An accomplished cook after owning a catering business and two restaurants for 15 years, I understand menu planning and careful purchasing are key to preparing one-person meals with minimal waste generation.  If a quart of chicken stock is opened to make rice, then I commit myself  to using the remaining stock in sauces or soups prior to its spoil threshold.  Although fun, impulse purchasing often results in waste as the items may not easily complement planned menus.

Many culinary publications offer assistance on how to use ingredients in a variety of recipes.  For example, Fine Cooking includes a monthly Big Buy Cooking feature with tips and ideas on how to make tasty meals and treats from bulk purchases at wholesale clubs, such as Costco. Google searches reveal a myriad of resources on how to use left over meals and ingredients.

From the ZWZ program development, I know focus on waste results in waste reduction.  Thus, I inaugurated My Wasted Food Diary to document weekly wasted food along with a description of WHY the food was not consumed.  In my first entry excess rice was thrown out as I failed to plan for two consecutive evening business dinners.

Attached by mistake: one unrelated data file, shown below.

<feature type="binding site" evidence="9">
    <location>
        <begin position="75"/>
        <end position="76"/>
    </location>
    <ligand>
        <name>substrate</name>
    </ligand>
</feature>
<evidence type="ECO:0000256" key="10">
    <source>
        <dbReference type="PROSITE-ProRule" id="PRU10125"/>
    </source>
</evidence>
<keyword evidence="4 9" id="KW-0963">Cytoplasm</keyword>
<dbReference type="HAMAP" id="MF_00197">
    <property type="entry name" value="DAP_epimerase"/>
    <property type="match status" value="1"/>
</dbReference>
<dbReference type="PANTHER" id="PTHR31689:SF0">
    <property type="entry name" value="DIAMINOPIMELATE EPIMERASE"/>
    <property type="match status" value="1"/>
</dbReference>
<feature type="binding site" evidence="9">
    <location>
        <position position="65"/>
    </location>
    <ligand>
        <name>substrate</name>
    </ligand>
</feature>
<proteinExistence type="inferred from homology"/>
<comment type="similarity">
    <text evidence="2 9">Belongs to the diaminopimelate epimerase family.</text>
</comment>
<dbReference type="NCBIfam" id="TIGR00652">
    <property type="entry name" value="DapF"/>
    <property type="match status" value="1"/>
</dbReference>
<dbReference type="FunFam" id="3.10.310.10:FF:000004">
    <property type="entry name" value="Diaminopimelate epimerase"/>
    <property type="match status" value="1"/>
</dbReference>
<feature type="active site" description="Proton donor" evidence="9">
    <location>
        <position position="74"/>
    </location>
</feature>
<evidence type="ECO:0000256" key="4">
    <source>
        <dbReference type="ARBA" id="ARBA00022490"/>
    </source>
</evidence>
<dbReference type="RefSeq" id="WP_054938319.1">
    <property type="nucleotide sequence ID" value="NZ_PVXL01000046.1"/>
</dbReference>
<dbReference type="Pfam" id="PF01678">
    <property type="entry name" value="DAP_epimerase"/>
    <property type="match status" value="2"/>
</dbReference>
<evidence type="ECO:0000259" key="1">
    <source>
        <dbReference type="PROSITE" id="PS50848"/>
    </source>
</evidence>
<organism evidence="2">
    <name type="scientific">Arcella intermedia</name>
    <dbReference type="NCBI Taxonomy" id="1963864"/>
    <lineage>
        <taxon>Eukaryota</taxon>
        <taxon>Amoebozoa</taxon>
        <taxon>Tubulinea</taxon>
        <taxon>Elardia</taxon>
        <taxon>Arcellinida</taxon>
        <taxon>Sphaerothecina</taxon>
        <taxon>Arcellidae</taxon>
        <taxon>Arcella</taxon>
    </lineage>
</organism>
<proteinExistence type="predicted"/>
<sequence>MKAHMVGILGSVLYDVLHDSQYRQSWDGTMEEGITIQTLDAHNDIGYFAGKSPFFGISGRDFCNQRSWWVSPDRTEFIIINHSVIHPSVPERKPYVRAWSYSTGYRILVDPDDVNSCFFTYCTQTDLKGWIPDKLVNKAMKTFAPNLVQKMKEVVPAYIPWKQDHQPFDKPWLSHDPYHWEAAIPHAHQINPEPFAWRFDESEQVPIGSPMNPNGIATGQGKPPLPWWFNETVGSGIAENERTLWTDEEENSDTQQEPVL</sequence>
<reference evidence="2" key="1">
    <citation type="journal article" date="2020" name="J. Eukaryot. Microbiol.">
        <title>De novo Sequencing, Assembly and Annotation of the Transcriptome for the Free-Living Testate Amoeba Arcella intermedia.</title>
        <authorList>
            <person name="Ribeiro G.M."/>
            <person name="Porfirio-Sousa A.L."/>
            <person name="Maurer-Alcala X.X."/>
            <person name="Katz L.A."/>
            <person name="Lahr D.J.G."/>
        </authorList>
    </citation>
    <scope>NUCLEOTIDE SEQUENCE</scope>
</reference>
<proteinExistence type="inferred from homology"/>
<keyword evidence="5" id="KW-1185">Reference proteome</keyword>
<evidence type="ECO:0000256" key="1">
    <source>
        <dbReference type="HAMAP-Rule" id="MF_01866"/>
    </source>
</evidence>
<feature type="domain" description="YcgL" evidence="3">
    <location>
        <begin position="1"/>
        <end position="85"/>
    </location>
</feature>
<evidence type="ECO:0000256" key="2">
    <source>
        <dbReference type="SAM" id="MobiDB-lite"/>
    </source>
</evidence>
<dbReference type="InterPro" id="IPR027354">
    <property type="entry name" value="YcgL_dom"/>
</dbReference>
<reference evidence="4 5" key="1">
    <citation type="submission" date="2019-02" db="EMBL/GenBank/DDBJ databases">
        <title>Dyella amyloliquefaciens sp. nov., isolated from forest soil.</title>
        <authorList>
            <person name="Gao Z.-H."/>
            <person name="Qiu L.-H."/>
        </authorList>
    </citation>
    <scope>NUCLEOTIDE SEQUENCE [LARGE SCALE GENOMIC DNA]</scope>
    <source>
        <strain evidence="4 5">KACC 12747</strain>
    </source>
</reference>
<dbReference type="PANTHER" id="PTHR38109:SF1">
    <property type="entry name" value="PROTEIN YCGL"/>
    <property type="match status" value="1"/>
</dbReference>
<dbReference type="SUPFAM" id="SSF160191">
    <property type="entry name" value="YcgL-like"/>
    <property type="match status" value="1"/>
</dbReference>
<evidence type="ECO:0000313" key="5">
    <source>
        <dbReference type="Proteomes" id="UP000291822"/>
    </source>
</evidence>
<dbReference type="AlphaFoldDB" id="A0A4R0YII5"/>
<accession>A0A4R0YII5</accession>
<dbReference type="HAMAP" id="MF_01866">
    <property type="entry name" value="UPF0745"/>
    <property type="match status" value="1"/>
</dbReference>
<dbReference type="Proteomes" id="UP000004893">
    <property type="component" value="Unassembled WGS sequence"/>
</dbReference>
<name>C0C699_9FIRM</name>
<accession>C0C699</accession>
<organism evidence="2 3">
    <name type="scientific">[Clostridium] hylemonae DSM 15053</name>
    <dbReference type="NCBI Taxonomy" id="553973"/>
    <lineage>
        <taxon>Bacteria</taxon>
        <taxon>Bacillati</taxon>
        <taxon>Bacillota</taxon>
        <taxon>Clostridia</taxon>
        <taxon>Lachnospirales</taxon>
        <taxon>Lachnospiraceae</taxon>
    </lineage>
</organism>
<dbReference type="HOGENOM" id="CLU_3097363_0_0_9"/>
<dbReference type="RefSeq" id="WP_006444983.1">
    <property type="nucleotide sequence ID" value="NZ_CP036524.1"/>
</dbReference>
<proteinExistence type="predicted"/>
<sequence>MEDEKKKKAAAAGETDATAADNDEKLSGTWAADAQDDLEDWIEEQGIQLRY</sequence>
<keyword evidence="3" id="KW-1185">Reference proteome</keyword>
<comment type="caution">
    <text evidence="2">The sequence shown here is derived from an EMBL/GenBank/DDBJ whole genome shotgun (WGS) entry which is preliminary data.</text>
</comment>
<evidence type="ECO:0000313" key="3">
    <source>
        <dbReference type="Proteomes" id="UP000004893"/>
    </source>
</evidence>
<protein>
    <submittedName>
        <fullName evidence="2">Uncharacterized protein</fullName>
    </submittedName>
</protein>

Thyme bundle drying
for later use
Additionally, I list pending challenges for food nearing the wasted marker.  YEA - friends responded with simple, effective suggestions for the food.  Thus, the remaining thyme is tied and drying for later use.

Validating Dana's comment "wasted food is simply not on the radar screen of many Americans" two astute friends suggested I purchase a worm bin to solve my dilemma. It shocked me to realize recycling, versus my REDUCTION | ELIMINATION focus, was at the forefront of their well-intended comments.  Hmmmm..... wasted food awareness seems to remain in its infancy.

My intentions are to post weekly on My Wasted Food Diary to document my journey, learn from reader comments and encourage the community to embrace wasted food best practices.  Successes and stumbles will infiltrate the lighthearted diary along with encouragement to join the journey.

I invite you to join The Eliminate Wasted Food Journey however works best for you. Please share your efforts with friends to learn from and inspire them.  No matter the quantity of individual waste reduction, the collective impact is tremendous and imperative to regaining balance in our food systems.  Thank you!